2007 GSA Denver Annual Meeting (28–31 October 2007)

Paper No. 9
Presentation Time: 1:30 PM-5:30 PM


ADORNO, Yamira and RAMÍREZ, Wilson R., Geology, University of Puerto Rico, Mayaguez, P.O. Box 9017, Mayaguez, PR 00681, wramirez@uprm.edu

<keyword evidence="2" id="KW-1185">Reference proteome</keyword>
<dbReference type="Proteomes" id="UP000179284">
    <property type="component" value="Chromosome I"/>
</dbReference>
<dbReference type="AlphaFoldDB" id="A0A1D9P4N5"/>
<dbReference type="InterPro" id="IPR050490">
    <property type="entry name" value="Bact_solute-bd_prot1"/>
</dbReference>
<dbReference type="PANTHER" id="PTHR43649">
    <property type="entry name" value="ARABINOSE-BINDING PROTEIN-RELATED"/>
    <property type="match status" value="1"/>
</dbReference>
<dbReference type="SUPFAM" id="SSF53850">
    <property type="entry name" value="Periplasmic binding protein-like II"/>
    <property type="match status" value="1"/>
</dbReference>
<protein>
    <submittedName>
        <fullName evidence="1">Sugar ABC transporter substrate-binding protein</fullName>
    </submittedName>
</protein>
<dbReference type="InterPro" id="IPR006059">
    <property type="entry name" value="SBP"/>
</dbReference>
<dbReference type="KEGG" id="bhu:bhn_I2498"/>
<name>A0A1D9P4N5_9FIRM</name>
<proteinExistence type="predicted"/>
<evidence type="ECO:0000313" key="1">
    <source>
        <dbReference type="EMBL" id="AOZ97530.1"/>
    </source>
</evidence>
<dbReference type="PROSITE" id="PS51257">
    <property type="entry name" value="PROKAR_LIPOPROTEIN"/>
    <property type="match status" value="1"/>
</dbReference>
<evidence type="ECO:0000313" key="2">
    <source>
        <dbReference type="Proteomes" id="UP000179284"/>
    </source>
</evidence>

Although detailed studies on dolomite and dolomitization are available for Caribbean and Bahamian rocks, few data are available on the dolomites of Puerto Rico. The abundant dolomites present in the limestones located along the northern cliff front of Mona Island, Puerto Rico, have never been sampled before due to logistic and safety concerns. Five stratigraphic sections along the north coast cliff front of the island were measured (Cabo Barrionuevo, Cabo Noroeste, Cabo Norte, Cueva Gato, and Cueva del Frio). Thin sections (n=50) were made and the petrography of the rocks described from them. Seven depositional facies were identified; Red Algal Wackestone, Skeletal Packstone, Foram-Red Algal Packstone, Grainstone, Red Algal Packstone and Skeletal Wackestone. The most abundant bioclasts identified were red algae and benthic foraminiferans. Selective dissolution of foraminifera is common and has produced abundant moldic porosity. In some sections the forams have not been leached and are preserved in some detail. Lateral as well as stratigraphic variations are present in the degree of dolomitization. Dolomite occurs in a wide range of crystals forms, fabrics and mosaics and ranges from fabric destructive to retentive and from fabric selective to pervasive. The dolomite crystals in the replacement mosaics vary from anhedral to euhedral rhombs (xenotopic to idiotopic). The most common crystals forms found were planar crystals in an idiotopic mosaic composed of euhedral rhombs. Microcrystalline dolomite is common and widely distributed. Euhedral, limpid dolomite commonly fills the intergranular porosity. Lower in the stratigraphic sections (10 to 20 meters below the island surface) the units show extensive dolomitization. Stratigraphically higher in the sections (upper 10 meters just below the island surface) dolomitization mostly affect matrix material. Due to its isolation and its 100% carbonate rock composition, Mona Island is an ideal place to study the diagenesis of limestones. Future work will study the geochemistry of the dolomites and will integrate the new data on the northern part of the island to the already available data on the southern section of the island.